For PlanetTogether overlapping operations are very easy to configure. One can create an overlapping or lagging schedule of jobs as part of its normal functionality and has this functionality live at most of its accounts.

The overlap functionality is so detailed in PlanetTogether that it can be on the basis of a percentage. That is a percentage of total cycle capacity so that after say 35% of one process is complete. The next operation can begin. Therefore, the overlapping functionality here is highly specific and furthermore easy to maintain.

The Overselling of Discrete Manufacturing Planning Functionality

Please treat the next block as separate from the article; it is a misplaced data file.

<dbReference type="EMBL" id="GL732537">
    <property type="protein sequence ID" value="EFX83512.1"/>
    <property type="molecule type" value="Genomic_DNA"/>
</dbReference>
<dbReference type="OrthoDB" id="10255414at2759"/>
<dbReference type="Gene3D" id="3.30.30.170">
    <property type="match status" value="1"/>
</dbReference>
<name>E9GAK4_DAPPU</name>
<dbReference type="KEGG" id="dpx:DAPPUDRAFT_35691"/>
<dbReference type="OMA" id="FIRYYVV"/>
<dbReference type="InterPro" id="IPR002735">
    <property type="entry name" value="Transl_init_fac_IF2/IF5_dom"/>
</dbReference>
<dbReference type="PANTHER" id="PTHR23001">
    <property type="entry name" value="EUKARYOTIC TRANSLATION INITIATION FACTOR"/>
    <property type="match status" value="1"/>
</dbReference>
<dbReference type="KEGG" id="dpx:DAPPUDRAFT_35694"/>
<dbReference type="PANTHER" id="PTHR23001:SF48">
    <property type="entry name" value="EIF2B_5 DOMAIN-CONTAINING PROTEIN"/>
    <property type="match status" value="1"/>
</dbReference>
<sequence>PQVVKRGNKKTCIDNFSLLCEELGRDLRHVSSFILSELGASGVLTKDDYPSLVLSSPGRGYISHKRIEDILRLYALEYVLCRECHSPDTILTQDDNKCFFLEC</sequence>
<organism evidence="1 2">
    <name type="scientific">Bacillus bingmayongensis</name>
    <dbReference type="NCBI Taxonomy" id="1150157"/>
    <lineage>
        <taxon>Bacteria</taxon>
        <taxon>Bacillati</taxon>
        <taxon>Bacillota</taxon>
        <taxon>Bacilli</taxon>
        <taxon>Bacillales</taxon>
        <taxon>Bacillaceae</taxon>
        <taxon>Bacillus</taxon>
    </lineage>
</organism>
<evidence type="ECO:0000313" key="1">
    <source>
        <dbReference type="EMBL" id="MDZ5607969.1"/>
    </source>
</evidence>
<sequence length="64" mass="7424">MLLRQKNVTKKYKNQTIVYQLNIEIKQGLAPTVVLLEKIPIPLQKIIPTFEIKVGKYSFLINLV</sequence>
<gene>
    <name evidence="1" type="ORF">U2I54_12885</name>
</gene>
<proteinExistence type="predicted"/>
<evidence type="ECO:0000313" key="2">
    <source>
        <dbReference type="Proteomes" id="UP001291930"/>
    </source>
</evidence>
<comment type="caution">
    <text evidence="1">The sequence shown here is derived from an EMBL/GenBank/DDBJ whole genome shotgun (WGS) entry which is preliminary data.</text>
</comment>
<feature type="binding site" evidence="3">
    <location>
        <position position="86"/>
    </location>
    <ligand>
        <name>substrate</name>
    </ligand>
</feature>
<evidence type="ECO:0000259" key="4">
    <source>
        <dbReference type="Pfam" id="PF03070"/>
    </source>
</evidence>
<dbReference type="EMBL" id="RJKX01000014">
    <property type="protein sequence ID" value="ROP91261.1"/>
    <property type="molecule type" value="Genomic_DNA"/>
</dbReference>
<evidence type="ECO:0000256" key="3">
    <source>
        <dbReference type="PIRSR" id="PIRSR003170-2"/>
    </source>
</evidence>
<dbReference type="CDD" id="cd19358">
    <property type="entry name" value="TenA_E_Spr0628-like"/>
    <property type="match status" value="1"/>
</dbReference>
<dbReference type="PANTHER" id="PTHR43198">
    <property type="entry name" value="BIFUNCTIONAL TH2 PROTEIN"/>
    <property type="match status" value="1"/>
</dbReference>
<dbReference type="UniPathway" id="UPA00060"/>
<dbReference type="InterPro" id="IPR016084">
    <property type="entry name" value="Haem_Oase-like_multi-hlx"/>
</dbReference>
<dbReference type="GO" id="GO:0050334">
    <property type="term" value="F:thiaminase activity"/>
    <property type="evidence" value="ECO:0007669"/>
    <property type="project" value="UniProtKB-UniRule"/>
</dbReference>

Production planning and scheduling software have tended to be targeted towards discrete manufacturing, often leaving process industry manufacturing without a software solution that is designed for its specific requirements. One of the most common approaches is for software vendors to develop a discrete solution, and then sell it into the other manufacturing environments for which it is a poor match by proposing to executive decision-makers that their discrete solution can meet all of their needs. This can and does go on for years. I have seen applications that were never designed to meet the requirements of the process industry be continually sold into process industry accounts with the previous failures of the application in similar clients never seeming to affect the ability to sell that product into new process industry clients. SAP PP/DS is like this. When PP/DS is used outside of simple discrete manufacturing planning and scheduling, it will most often fail.